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Tours show campus beauty in Stockton, Sacramento

Jul 31, 2020

Pacific tour guides recently used their cell phones to give prospective students—and alumni—virtual tours around the Sacramento and Stockton campuses. 

Stockton Campus virtual tours have an individual touch

Morgan Lagomarsino stands at the front of University of the Pacific’s campus in Stockton, poised with her cell phone as the Burns Tower carillon tolls 4 p.m. and traffic breezes by on Pacific Avenue.

Lagomarsino, recruitment and outreach manager for the Graduate School, is one of the university’s official tour guides during these times of COVID-19.

Pacificans are accustomed to seeing groups of prospective students with their families touring the beautiful campus. That cannot happen with the pandemic.

But Lagomarsino’s personal tours serve a double purpose: a glimpse of campus for prospective students and a trip down memory lane for alumni.

As the tour begins, she takes viewers through the university gates, shows them the Pacific seal and then walks by “one of my favorite buildings” in Faye Spanos Concert Hall.

By the time she reaches Burns Tower, tour attendees already are starting to message on Facebook Live.

Federico Mendoz types in the chat: “I am a prospective student and I love that you are doing these.”

“I think it is just lovely that you are doing these tours,” writes Naimah Muhammad. “It is great to see campus again.”

The tour continues with the legend of the columns outside the William Knox Holt Memorial Library and Learning Center, a mention of the draw of Trail Coffee and a stroll past several dormitories

Lagomarsino drops tidbits of local knowledge throughout the tour, including the filming of movie scenes on campus (one of the “Indiana Jones” movies and “Flubber”), the legends of several buildings, notable alumni, the two university rocks that are traditionally painted and more.

The tour included participants from around the world:

  • “I am watching from Peru,” Vitali Hochstader says in the chat.
  • “A big hello from Saudi Arabia,” adds Aiesh Alsharai ’84, an engineering graduate.
  • “I graduated in ’02 and am watching from Singapore. It is so fun to show my daughters this,” posts Heather Hansen.

Lagomarsino gives a brief rundown on athletic facilities and talks about all the departments on the “other side of the river”—the Thomas J. Long School of Pharmacy, Pacific’s Department of Public Safety, Cowell Wellness Center, etc.

Stephen Cole, an alumnus with a long memory, adds a note of history: “The Quonset huts are gone!”

The tour wraps around past the Baun Fitness Center and the Donald and Karen DeRosa University Center to its conclusions. Lagomarsino then takes questions.

One of the final thank you messages in the Facebook comes from Kelly Lootz: “Great tour, I loved it!”

Lootz, recruitment manager for Pacific’s School of Health Sciences, gives similar tours for the Sacramento Campus.

Sacramento tour meshes campus, community

University of the Pacific’s Sacramento Campus has such diverse historic points, architecture and neighborhood that it takes a depth of knowledge to lead a tour.

Kelly Lootz is the right person.

Lootz, recruitment and outreach manager for Pacific’s School of Health Sciences, led a virtual tour of campus on Tuesday for prospective students, alumni and others. The tour took 25 minutes, but there was so much packed into that time.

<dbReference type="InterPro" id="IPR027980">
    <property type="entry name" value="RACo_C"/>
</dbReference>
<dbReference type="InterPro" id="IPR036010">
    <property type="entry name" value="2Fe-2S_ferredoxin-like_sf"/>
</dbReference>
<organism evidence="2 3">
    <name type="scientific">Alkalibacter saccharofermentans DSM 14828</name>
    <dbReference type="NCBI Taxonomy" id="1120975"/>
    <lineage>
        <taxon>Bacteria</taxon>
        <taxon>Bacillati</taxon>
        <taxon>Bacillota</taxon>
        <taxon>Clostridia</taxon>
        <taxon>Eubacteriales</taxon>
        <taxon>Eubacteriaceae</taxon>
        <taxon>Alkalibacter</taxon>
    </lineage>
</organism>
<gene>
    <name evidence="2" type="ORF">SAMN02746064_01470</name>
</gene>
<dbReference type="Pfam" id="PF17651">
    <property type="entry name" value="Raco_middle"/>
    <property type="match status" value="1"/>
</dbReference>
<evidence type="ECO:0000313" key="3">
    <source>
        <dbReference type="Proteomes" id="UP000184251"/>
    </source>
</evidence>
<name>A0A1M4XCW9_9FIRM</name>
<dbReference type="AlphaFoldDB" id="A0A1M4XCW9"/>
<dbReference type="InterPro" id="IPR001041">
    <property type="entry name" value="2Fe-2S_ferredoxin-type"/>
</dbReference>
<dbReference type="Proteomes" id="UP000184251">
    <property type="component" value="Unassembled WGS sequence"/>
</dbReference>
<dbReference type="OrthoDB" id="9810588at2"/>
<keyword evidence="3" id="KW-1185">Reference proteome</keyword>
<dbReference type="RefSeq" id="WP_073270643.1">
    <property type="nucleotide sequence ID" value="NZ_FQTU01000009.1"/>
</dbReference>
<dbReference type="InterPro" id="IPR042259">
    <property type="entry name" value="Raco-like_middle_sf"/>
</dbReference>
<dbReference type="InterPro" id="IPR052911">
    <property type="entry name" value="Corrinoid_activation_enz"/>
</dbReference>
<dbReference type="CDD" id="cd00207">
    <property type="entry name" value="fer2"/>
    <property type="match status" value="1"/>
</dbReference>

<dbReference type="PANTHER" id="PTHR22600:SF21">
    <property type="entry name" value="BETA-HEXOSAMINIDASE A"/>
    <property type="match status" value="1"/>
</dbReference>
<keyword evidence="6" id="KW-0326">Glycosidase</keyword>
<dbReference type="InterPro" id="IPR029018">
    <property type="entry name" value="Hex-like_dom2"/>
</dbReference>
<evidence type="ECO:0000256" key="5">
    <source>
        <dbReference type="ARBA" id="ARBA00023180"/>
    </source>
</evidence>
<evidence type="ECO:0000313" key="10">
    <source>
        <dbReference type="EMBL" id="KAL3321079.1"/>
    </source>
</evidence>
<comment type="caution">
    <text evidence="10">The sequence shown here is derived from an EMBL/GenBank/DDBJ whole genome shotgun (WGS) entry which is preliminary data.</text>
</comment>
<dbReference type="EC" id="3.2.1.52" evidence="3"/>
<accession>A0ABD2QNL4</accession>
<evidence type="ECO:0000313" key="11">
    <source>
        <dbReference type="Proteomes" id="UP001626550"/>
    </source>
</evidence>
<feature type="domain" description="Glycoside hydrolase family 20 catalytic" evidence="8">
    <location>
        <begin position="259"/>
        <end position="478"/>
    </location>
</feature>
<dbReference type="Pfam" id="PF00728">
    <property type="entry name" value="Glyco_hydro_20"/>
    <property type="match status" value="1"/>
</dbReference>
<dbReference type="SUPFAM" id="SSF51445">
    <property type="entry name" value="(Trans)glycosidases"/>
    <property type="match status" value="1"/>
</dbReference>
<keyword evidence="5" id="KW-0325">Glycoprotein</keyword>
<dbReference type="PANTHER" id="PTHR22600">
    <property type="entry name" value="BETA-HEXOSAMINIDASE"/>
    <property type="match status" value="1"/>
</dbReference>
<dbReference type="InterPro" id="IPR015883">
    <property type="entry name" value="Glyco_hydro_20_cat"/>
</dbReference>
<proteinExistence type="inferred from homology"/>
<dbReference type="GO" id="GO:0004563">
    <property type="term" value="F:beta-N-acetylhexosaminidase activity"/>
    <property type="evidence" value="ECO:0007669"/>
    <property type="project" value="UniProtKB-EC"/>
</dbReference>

“It’s a beautiful campus with so many interesting parts,” Lootz said.

For starters, the meshing of the Pacific campus and the historic Oak Park neighborhood makes for a unique setting. In a non-COVID world, there is an abundance of vibrancy in the area. Now, however, the campus and the surrounding area are quiet.

Lootz starts her tour near the Muddox Building, which houses the School of Health Sciences facilities for occupational therapy, social work, clinical nutrition and the physician assistant program.

“They all work together in a very interdisciplinary way,” Lootz said.

The arch at the entry to McClatchy Park park is an iconic landmark in a neighborhood where buildings house the university’s mailroom, Pacific Technology, faculty offices and more. That includes a building that once was the Sacramento Public Library.

While the tour continues, messages pop into the Facebook Live video.

“This campus is beautiful. Thank you so much for the tour,” posts Mary Hall.

There are houses dispersed throughout the neighborhood that are owned by the university. But they have been allowed to keep the architectural integrity of the area.

Lootz’s tour moves into the general campus footprint, which includes the beautiful quad area.

“It is an amazing green space. The beauty of it all comes together,” she said.

The quad area includes McGeorge School of Law, the campus library, a relaxing deck area and the iconic McGeorge House.

There also are apartments—from studios to two-bedrooms—a gymnasium, swimming pool and eating area/bookstore.

“We have Bon Appétit for our catering and they do such a wonderful job,” Lootz said. “They make amazing, seasonal food.”

Put all of the beauty and functionality together and what do you have? A campus that houses a vast array of undergraduate programs, graduate and professional degrees and student organizations.

“There is so much to take in, from east to west and from north to south on campus,” Lootz said. “We hope you will visit soon.”

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